Remove distractions from a comfortable room in which the cat likes to relax and sit.,
Break out the good treats.,
Reward specific movements.,
Raise the treat above the cat’s head.Slowly lift the treat in front of the cat’s head, ensuring it’s out of reach.,
Reward often and consistently.
Cats are easily distracted and you wouldn’t want anything to contradict or interfere with the training. Try to remove sounds, toys, food, and anything else your cat may be tempted by.Be sure to choose a room in which your cat is comfortable and used to.
Close blinds and/or curtains to keep exterior distractions to a minimum.
, Cats won’t necessarily react to normal treats. They want treats that are soft food, like fish, chicken, or turkey. Use something they love and rarely get.You may be able to successfully train your cat without treats. Sometimes a favorite toy works just as well.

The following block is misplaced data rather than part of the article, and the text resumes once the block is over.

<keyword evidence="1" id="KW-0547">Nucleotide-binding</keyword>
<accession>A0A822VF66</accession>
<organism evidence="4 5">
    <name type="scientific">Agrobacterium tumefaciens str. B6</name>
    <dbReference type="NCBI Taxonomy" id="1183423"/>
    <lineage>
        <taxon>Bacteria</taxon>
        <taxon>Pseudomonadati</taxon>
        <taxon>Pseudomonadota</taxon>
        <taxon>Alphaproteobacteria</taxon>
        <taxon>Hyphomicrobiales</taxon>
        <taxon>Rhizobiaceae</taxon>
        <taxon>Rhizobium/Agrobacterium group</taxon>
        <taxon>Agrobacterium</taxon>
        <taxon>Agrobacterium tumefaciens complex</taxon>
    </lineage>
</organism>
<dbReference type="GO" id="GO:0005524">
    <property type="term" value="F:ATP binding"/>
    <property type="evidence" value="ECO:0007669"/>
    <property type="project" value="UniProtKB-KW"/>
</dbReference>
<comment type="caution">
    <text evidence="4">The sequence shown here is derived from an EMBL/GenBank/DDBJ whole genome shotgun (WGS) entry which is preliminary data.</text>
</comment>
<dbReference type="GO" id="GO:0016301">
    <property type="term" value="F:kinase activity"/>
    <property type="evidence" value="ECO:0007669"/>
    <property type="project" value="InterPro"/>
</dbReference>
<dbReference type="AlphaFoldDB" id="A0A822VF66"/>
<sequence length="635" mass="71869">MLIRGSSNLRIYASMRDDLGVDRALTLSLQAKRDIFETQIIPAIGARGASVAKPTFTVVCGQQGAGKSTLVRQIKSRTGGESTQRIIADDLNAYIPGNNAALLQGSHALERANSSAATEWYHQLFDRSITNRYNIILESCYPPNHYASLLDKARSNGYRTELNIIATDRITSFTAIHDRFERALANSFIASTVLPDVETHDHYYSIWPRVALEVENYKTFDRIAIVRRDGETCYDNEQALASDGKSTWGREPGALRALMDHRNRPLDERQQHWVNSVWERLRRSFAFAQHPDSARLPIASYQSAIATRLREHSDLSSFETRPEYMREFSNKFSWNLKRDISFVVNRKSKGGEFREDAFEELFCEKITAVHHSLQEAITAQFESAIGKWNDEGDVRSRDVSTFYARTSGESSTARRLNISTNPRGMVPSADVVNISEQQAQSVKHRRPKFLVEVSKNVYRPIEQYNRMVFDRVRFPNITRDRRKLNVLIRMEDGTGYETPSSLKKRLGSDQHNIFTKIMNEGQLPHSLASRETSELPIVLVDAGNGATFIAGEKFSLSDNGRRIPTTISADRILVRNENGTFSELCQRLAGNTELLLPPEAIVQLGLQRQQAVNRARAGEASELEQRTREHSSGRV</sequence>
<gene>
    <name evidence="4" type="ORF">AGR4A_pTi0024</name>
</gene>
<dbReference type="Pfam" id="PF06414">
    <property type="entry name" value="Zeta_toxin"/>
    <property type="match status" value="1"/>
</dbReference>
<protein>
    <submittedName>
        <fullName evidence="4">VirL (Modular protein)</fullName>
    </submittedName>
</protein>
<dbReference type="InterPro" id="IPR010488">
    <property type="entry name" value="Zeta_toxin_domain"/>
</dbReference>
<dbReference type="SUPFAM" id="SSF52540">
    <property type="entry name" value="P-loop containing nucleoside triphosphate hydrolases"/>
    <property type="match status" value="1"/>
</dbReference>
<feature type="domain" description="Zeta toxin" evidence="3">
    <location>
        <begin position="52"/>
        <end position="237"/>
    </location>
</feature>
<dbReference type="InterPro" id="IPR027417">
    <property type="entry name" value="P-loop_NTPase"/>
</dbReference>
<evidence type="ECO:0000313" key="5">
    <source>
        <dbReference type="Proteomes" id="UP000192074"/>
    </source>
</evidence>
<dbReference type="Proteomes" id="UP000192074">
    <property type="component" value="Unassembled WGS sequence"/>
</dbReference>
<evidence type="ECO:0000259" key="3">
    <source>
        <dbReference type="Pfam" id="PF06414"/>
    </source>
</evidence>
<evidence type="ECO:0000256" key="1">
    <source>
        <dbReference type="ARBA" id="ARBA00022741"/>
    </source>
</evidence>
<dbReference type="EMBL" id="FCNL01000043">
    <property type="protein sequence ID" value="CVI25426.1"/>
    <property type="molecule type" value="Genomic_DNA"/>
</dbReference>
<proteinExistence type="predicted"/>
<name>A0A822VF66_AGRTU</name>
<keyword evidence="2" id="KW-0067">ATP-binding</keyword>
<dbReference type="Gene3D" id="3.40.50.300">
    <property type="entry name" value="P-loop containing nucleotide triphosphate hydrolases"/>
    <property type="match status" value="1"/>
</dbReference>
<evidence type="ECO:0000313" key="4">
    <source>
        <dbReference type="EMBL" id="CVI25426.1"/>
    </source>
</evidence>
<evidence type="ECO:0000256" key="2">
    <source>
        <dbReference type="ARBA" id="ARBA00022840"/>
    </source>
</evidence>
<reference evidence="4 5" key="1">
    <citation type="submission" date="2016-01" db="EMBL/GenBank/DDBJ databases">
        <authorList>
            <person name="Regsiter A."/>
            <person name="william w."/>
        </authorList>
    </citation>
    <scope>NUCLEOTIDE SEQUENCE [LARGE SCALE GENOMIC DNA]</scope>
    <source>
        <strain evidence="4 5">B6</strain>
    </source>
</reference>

, Begin by rewarding your cat when it starts to sit. Reward each movement. Every time the cat hints at sitting down, or better, actually sits down, give it a reward.Begin simply and grow off of each movement., The angle of the treat will be such that the cat has to look upward, and the cat’s anatomy is beneficially angled. This should cause the cat to sit down.
, The ASPCA recommends repeating training about 40 times per day within two five minute training sessions.The training could be just the squatting motion, or the raising of the cat’s head, as long as the movement is a precursor to sitting.
Practicing too much could be counter-productive.Be sure to reinforce the training on subsequent days until the cat gets it.